Ideas for a Preschool Hamster Theme
Whether you are thinking about adopting a classroom pet or just looking for a fun way to teach your students about animals and their needs, a hamster preschool theme is a great choice. These lesson ideas would also be a good addition to unit about pets.
There are lots of ways to work a little science into your hamster unit.
What Do Hamsters Eat?
Teach your students a little about a hamster's diet. Hamsters usually eat a food mix that contains a variety of dried nuts and seeds like corn, sunflower seeds, peanuts, millet and dried peas, but they will eat almost anything. As a treat hamsters may enjoy small pieces of fruits and vegetables like apples, carrots, broccoli and parsley. Bring in sunflower seeds, peanuts, apples slices, baby carrots or other hamster favorites and let the children have a special "hamster snack." Be sure to check for food allergies, especially if you decide to serve peanuts.
Observe a Hamster
Arrange to have a pet hamster visit your classroom for a few days. When it arrives, talk to the class about what things the hamster needs. Point out the exercise wheel, water bottle, food and other items in the cage. Discuss why each one is important for the hamster.
Place the hamster in an area where the children can observe him. Provide them with paper and crayons so that they draw pictures of what they see. This is a fun activity for a science center.
Hamsters are rodents. Rodents have long, front teeth, soft fur whiskers and round eyes. Other animals in the rodent family are guinea pigs, rats, mice, gerbils and chinchillas. Show the children pictures of different types of animals and decide whether or not they are rodents. You can place the pictures in a math or science center for center for sorting practice.
Big and Small
Look at pictures of different types of rodents. Compare their sizes. "A chinchilla is larger than a hamster. A gerbil is smaller than a squirrel." Then put the animals in order from smallest to largest.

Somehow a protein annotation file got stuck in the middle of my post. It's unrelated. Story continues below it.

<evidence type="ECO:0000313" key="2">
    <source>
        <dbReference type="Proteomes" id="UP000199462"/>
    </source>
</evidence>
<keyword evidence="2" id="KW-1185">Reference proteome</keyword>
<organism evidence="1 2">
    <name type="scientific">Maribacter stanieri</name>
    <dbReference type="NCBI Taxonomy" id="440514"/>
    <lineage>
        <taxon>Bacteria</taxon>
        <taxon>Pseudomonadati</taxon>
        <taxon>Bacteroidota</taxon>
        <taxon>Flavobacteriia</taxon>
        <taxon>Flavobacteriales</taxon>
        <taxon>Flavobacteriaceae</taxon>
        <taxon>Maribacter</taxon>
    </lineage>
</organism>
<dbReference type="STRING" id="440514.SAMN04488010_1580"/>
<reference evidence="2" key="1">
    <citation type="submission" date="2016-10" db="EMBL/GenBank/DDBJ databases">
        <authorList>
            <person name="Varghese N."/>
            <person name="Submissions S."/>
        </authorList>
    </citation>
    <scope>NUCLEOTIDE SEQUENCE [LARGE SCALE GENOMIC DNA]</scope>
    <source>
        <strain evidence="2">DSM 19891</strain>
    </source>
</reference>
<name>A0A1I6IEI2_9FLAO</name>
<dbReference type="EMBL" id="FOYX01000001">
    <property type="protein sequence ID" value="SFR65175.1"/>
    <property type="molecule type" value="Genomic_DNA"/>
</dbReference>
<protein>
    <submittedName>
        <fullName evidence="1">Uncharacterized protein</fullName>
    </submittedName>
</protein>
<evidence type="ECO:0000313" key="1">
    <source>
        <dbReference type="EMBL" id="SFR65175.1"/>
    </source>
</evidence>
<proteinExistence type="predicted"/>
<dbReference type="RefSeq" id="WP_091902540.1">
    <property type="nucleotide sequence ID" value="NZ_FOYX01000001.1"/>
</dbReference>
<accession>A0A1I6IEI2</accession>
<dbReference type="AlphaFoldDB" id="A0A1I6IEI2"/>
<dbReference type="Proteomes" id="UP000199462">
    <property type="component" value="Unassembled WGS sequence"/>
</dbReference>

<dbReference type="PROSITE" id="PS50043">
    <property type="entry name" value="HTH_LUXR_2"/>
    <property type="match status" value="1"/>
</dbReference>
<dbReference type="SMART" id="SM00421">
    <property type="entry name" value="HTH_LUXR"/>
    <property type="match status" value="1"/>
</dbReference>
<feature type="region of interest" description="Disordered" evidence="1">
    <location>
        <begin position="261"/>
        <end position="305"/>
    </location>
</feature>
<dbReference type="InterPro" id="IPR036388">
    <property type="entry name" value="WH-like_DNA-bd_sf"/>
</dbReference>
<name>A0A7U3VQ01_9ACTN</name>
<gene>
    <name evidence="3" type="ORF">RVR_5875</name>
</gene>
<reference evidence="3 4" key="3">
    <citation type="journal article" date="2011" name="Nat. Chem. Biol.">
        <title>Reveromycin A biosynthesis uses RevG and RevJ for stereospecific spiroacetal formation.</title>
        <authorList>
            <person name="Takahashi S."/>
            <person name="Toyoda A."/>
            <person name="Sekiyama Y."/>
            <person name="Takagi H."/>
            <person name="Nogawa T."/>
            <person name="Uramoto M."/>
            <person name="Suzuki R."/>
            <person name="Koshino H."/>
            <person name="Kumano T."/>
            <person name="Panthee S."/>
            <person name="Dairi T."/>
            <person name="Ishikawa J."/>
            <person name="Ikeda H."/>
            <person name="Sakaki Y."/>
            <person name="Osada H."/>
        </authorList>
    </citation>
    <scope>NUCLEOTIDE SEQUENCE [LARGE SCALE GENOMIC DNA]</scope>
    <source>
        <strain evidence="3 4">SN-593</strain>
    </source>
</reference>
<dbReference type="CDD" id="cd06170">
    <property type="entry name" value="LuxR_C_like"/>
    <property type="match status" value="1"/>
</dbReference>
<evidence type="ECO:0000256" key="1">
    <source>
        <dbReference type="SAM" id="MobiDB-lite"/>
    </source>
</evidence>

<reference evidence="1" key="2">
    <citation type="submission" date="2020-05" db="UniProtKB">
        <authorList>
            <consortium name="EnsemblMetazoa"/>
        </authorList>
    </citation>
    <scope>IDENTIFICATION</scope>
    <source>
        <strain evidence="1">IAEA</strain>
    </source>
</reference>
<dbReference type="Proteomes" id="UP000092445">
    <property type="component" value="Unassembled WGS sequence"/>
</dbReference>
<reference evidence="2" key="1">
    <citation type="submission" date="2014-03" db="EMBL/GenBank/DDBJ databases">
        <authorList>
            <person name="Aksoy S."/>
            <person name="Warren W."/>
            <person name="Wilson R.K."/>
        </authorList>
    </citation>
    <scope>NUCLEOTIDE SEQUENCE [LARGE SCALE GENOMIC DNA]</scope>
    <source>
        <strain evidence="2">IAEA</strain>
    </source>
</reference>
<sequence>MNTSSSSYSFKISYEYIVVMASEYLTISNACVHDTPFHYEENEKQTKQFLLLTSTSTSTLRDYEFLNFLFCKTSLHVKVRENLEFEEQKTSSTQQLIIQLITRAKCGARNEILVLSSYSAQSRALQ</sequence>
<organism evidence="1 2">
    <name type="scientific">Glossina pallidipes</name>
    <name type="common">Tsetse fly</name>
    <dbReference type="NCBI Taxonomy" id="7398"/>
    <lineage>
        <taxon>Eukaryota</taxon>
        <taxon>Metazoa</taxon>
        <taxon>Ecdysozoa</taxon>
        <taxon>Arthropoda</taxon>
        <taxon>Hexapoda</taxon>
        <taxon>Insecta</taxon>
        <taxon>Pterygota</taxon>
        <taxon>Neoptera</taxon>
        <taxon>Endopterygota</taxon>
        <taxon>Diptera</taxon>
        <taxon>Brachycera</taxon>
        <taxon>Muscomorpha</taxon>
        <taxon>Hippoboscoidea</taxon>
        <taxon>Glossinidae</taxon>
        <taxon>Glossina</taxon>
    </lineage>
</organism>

Counting to Ten
Here's an easy counting lesson using the book One Guinea Pig Is Not Enough by Kate Duke. Begin by reading and discussing the book. Before reading it a second time, give each child a piece of paper and 10 small stickers (hamsters or something similar if you can find them). As you reread the story have the children stick one sticker to their paper each time a new guinea pig joins the group. Stop and count the stickers each time until you have 10 stickers on the paper.
Provide students with paper, glue, dried corn, peas, sunflower seeds and other hamster food. Let them make hamster collages with the items. You can also buy some of the wood shavings for hamster cages and use them in the collages too. This is a great sensory activity.
Dramatic Play Area
Add some tunnels to your dramatic play area and let the children practice crawling through them, pretending that they are hamsters. You can use the pop out, fabric tunnels or make your own square tunnels, using large boxes with both ends open. Provide several and they can take turns arranging them for each other.
Use your hamster unit to teach or review the letter 'H' with your preschoolers. Talk about the 'H' sound. Brainstorm other words that begin with the same sound as hamster. Give the children a picture of a hamster and a letter 'H' for them to trace. Have them draw a large 'H' on a piece of construction paper, trace over it with glue and then cover the glue with dried hamster food.
My Pet Hamster
Read My Pet Hamster by Anne Rockwell to the children. This informative book is about raising a hamster and what is needed to take of one. After reading and discussing the book, let the children draw a picture of a hamster and one or two things that hamsters need.
More Books about Hamsters
Face-to-Face with The Hamster by Paul Starosa
10 Minutes till Bedtime by Peggy Rathman
Hello Sweetie Pie by Carl Norac
Let's Take Care of Our New Hamster by Berta Garcia Sabates and Merce Segarra
These activities along with other pet lessons will make your hamster theme a success!
"Face to Face With The Hamster;" Paul Starosa; 2004